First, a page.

My Final Year Process – Designing An Experience

As I began my journey into my final year in the School of Art, Design and Media, my heart gravels with great worry for my final year project and my upcoming thesis paper.

While I had been doing visual communications for the past 3 years, I certainly did not see that as a career goal. My interest always laid with artistic practice and examining various curatorial approaches to artworks. Oddly enough, I wanted to melt my various interests together. A story I never told many people, was that I originally came to college because I really believed I wanted to be a visual designer. It’s crazy how your mind can take you places and make you believe in things that you could never fathom. Of course, what made me snap out of it, was the fact that I could not marry art and design seamlessly.

Thinking about it in relation to my final year project, I decided to try and design a visual system to digitally translate exhibitions that were happening physically, online. It was a huge task. I was not used to designing frameworks and systems, and my coding skills were abysmal. I began observing Google Arts & Culture for a start. Google Arts & Culture details artworks from all over the world and aggregates them into specific data sets for categorisation. This means you get to see works based on their: colour, medium, topic, era, or country. They also tried to translate various exhibitions into webpages to show the curator’s writing as well as integrate their high fidelity scans into their virtual exhibition.

At this point, I was wondering “why is no one integrating this during their pandemic show”. From there, I decided to work with my thesis supervisors (Ms Candice Ng & Assoc Prof. Laura Miotto) to design a possible framework to digitise an exhibition and try to maintain the integrity of the artist’s intentions.

Upon further conversation with Professor Miotto, it was quite amazing to see how she moved my mind from doing something so massive and to look at redesigning the online experience. Originally, I was looking at creating a massive framework that would probably be too large for an undergraduate thesis project. In the end, she told me to focus on one exhibition, and be that expert of it.

None the less, I scaled down and chose the exhibition Time Passes that was showing as part of the Novel Ways of Being programme by the National Arts Council in response to the on-going COVID–19 pandemic. Through my consultation, I narrowed down my scope and looked at the intangible experience that was designed in the physical exhibition and how do I reinterpret and translate this exhibition digitally.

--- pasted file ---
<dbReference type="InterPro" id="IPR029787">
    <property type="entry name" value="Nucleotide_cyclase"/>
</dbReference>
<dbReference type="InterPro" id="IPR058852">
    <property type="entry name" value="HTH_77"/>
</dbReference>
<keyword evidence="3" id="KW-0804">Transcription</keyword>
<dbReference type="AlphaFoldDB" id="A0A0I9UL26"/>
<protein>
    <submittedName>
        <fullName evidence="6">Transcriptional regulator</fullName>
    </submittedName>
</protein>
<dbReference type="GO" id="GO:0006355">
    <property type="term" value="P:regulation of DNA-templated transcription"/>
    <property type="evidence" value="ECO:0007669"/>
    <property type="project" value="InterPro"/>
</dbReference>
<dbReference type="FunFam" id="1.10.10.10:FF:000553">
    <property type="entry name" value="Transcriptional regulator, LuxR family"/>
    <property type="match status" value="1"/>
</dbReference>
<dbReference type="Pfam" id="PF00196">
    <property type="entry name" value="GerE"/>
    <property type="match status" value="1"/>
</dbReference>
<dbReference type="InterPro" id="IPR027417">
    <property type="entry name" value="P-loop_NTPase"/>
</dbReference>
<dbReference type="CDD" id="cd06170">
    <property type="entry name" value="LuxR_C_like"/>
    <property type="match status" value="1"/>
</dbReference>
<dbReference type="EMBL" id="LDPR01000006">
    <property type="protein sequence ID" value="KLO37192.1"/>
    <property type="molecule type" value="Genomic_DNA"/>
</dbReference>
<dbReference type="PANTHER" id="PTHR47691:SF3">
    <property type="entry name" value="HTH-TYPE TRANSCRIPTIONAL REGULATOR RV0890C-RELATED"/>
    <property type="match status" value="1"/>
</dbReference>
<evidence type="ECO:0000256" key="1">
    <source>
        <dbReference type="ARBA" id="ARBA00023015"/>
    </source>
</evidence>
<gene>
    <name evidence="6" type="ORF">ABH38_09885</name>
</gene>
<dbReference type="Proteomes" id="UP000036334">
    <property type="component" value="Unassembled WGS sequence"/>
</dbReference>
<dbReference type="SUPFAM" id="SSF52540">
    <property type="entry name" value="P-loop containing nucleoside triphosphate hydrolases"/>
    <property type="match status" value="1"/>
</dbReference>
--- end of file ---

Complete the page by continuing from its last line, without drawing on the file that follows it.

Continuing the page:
Looking at the exhibition and talking to the curator, Samantha Yap, I noticed 3 main points in the exhibition that were vital to experience itself: Sound, Colour, and Distance.


The sound is the sound leaks in the exhibition. From large scale immersive video works, the sound of the air-conditioning, and even the sound of footsteps, walking, and talking. These sounds contribute to an individuals experience within the space itself and it affects how you view the artworks – whether or not the sound comes from the artwork itself. You are either irritated, calm, or even excited depending on the atmospheric sound, and this sound is vital in designing the experience. That’s also the reason why people enjoy Berlin techno for its deep drone sound, creating a ritualistic moment as you get lost in the sea of the music.


The colour of the space sets the mood. Sometimes its too cold, too white, too wooden, too raw. The atmospheric colour changes the mood of the artwork as well. For the modern art institution holding contemporary art, the walls and the flooring just did not fit. You usually see the ornate frames in a modern art institution against the parquet flooring. While in contemporary art, you usually find yourself in a white cube. Figurative and literal white cubes host works to stop you from being distracted by the atmosphere of the space. This hint of atmospheric colour in the exhibition was very important to this particular experience. It changed the tone of the artworks and the new digital framework had to emulate this.


Speaking to the curator, she notes to me the specific placement of certain works. The distance, the dividing walls, the ones you see at first sight. The artworks are intentionally placed to give you breath to think about the others and some to not interfere and distract by others. It is only through space in the physical world can this take place, and it is only proper to find a solution to design a digital exhibition that showcased this distance.

What’s next? 

It is only through analysing the lack thereof various other solutions in the existence that I realised the need to look for or to design a solution that encompassed sound, colour, and distance and yet contained the elegance of exhibitions on Google Arts & Culture (here’s an example).

While my own design is still in prototype, I do hope future exhibition makers think about designing these online experiences with sound, colour, and distance in mind. Perhaps we could one day share these intimate viewing experiences globally with the use of these traits.

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Jenson Gabriel Tan

I like to research on textiles, fashion, gender and fiction.

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